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Author Topic: Respecting Other Hams  (Read 5952 times)
K7RBW
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Posts: 398




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« Reply #30 on: August 26, 2011, 06:50:18 AM »

In my experience, an "Appliance Operator" is one who doesn't RTFM ("Read the F...riendly Manual") because they are too lazy.  Instead of spending an hour or two with the manual they simply get online and post questions, expecting the answers from others.  And yes, there IS a problem with that.  And the internet is chock-full of mis-information, which further contributes to their Appliance Operator tendacies.

As a technical writer, I'm very sensitive to people who don't RTFM, especially if it's something I wrote. While a certain degree of responsibility rests with the operator, the vendors, or the Ham community (when all else fails...like the documentation) also bear some of the responsibility. Many of the manuals for the Ham radio gear that I've bought have been very difficult to navigate and understand. Some, are better than others, but most are written with the apparent goal of minimizing the amount of paper they use.

So, while operators should know how to use their equipment, they really shouldn't be criticized for running to forums and such when the documentation is bordering on incomprehensible (and unsearchable).

What could be done (by either the manufacturers or some enterprising Ham)?

1) Host the manuals on line such that they can be searched. Some do this already (thank you!) by posting PDF versions of their printed manuals. That's a start, but they could do more (for not much more cost).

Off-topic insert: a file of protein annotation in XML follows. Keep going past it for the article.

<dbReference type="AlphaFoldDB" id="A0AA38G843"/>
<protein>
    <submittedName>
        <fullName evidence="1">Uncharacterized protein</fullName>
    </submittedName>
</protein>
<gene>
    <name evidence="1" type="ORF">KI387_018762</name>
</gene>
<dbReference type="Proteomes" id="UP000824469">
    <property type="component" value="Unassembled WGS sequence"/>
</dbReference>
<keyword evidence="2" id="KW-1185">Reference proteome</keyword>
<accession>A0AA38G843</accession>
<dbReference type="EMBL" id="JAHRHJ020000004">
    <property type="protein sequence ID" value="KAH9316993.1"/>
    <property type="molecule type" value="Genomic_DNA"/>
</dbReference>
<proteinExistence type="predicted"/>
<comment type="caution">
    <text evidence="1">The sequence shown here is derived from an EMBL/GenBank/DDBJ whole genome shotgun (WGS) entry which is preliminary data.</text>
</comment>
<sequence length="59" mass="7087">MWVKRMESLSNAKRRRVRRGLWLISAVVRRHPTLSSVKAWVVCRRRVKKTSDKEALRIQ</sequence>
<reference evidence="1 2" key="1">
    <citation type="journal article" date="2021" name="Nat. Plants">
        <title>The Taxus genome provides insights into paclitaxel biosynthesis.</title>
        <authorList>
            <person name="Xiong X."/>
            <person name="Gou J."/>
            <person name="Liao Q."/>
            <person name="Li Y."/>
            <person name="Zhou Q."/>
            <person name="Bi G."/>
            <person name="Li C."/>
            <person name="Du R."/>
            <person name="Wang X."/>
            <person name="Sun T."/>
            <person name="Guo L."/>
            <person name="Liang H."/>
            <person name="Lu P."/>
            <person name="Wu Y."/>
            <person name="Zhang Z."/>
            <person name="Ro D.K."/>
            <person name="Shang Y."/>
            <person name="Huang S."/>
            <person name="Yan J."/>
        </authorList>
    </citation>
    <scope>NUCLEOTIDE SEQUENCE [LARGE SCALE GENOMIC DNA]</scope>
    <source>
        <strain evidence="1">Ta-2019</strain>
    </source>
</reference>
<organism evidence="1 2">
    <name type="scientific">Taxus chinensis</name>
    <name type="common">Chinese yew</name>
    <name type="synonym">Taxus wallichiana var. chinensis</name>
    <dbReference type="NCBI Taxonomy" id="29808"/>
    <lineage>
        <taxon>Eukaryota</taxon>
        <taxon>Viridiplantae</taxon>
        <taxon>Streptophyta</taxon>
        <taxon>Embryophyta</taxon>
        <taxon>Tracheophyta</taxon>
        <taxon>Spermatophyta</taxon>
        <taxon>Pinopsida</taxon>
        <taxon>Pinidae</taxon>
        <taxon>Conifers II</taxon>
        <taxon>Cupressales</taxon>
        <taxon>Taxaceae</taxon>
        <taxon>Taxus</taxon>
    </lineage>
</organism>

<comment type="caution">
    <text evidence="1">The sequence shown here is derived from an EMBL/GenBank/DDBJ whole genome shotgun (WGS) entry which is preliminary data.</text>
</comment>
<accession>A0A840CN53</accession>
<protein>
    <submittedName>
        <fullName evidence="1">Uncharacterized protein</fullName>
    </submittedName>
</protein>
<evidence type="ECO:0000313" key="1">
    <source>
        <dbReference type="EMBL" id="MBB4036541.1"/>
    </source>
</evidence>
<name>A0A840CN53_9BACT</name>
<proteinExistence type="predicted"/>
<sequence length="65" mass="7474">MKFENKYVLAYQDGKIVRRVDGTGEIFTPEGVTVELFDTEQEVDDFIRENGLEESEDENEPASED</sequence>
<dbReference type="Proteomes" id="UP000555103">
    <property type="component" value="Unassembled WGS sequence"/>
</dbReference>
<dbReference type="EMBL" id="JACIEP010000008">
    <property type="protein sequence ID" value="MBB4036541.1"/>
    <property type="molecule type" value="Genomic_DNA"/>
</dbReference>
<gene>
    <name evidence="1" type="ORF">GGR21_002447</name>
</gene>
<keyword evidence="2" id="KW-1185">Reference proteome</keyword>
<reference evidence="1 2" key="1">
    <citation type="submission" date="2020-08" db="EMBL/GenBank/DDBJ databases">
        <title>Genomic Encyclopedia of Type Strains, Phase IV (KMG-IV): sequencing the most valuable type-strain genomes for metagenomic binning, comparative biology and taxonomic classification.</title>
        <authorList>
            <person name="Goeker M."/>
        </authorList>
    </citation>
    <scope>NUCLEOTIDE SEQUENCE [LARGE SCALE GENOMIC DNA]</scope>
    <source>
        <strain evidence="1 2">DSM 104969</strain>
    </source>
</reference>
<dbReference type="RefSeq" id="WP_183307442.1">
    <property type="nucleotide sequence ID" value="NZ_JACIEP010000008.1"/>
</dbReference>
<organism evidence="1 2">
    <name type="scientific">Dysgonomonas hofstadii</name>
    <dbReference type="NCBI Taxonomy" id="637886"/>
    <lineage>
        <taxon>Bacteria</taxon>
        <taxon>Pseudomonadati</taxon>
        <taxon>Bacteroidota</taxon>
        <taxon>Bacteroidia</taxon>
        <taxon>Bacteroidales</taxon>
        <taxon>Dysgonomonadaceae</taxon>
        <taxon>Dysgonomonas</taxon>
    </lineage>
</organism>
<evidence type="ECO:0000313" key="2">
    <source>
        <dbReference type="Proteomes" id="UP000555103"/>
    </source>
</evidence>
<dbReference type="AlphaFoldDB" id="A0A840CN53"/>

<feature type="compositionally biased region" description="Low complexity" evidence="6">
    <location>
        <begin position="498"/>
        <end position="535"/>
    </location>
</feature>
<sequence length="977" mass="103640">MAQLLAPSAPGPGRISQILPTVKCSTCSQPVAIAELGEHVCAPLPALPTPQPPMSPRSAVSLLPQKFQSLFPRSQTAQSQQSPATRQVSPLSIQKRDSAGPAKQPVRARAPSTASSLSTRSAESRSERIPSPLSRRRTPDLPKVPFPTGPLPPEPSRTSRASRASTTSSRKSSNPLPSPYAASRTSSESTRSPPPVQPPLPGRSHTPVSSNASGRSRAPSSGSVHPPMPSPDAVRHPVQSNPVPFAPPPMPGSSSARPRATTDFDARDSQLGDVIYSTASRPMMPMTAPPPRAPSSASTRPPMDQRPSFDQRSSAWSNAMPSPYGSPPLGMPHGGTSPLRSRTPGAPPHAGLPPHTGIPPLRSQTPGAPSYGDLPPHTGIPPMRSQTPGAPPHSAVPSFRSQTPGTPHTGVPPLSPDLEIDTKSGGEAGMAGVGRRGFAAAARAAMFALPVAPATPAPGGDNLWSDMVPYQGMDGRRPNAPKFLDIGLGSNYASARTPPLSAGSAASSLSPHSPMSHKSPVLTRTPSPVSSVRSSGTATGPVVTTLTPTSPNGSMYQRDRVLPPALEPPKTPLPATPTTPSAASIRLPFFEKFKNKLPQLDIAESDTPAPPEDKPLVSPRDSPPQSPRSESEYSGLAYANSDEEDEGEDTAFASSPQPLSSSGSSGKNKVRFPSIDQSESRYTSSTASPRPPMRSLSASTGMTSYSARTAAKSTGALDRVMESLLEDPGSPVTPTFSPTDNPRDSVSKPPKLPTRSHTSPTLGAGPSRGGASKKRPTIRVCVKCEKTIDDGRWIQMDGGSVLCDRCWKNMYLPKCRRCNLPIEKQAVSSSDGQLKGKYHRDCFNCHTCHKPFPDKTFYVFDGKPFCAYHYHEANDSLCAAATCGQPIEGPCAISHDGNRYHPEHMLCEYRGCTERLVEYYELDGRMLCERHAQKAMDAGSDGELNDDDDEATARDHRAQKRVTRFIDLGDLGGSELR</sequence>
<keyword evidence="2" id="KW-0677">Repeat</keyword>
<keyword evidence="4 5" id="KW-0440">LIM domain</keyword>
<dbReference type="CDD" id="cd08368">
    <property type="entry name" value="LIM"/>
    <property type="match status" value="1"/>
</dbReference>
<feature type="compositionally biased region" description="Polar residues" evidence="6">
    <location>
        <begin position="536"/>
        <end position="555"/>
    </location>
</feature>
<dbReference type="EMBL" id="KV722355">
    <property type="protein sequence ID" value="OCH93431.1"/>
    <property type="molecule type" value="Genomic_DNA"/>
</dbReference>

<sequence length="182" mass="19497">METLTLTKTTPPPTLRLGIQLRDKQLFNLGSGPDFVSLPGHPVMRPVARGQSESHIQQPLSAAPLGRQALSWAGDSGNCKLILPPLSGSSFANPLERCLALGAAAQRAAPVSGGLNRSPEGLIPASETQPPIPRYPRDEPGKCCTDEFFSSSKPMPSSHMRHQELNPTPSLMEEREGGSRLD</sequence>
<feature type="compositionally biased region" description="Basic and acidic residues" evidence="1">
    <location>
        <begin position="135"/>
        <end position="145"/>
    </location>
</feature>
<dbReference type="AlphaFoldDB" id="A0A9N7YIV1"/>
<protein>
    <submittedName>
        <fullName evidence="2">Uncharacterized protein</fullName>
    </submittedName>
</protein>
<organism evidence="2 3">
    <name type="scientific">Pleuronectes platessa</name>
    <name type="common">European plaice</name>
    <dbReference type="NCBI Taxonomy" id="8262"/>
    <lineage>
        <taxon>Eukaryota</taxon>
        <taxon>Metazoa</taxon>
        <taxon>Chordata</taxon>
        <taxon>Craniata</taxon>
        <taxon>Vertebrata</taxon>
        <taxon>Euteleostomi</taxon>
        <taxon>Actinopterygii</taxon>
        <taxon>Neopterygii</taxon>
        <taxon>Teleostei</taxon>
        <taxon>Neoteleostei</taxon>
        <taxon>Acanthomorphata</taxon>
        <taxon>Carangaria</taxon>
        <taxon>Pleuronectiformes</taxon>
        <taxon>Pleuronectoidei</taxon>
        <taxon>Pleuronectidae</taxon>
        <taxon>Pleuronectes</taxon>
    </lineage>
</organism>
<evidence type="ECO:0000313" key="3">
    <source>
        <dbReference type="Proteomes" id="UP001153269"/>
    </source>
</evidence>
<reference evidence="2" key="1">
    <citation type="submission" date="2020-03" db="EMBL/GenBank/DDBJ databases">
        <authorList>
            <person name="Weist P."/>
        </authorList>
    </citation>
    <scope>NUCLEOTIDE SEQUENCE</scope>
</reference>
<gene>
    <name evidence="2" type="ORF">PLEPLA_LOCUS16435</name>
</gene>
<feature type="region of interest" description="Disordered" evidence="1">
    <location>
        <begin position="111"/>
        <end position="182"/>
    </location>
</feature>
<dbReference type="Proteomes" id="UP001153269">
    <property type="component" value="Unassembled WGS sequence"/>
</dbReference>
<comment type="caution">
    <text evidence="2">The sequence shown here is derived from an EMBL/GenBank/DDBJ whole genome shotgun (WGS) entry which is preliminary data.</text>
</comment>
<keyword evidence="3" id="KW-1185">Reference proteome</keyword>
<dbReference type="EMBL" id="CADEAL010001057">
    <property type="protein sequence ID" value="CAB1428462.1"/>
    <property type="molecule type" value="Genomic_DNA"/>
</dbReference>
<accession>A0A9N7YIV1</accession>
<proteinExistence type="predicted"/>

2) Post the manuals in a way that lets other hams add comments and additional documentation. Many computer sites do this. The Mfg's documentation gets the ball rolling and everyone else chips in. I'd guess that the more people can understand the features of the radios they are buying the more they'll be likely to buy them and recommend them to their friends.

If the mfg's did 1 & 2, there'd be less need for

3) Spend some more time describing the radio in plain English. I have ham radio gear manuals from the 70's, 80's, and the 2000's and they all look like they were written in the 60's (they only thing that's changed is the newer ones don't use Courier font). Come on, get with the 21st century and invest in some document design to make the manuals useful and usable! Like it or not, people learn from pictures, charts, diagrams much more quickly than just words. Words are great, too, but how 'bout a meaningful graphic or two, now and then?

One idea for redesign/reorg might be by type of operation. For example have a section that describes how to set up your radio if:
a) you're a casual user who just talks on the same repeater all the time
b) you use your radio for search and rescue
c) you use your radio to scan non-ham freq
d) you use your radio to scan non-ham freqs and talk on ham freqs, how can you set up your radio to keep those straight?

etc.

There are lots of ways to help appliance operators and elmers alike, just by improving the documentation that's available.
« Last Edit: August 26, 2011, 06:54:50 AM by K7RBW » Logged
N2EY
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Posts: 3909




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« Reply #31 on: August 26, 2011, 07:30:33 AM »

I'm not saying we shouldn't be friendly.... and I've done more than my fair share at pointing newbies in the right direction in a patient, friendly manner. I'm simply it's up to EACH individual operator, especially the more-seasoned operators, to try to increase their technical understanding. 

I agree 100%.

It's one thing to see a question from someone who has read the manual, searched the web, and gone through resources such as the Handbook and Antenna Book.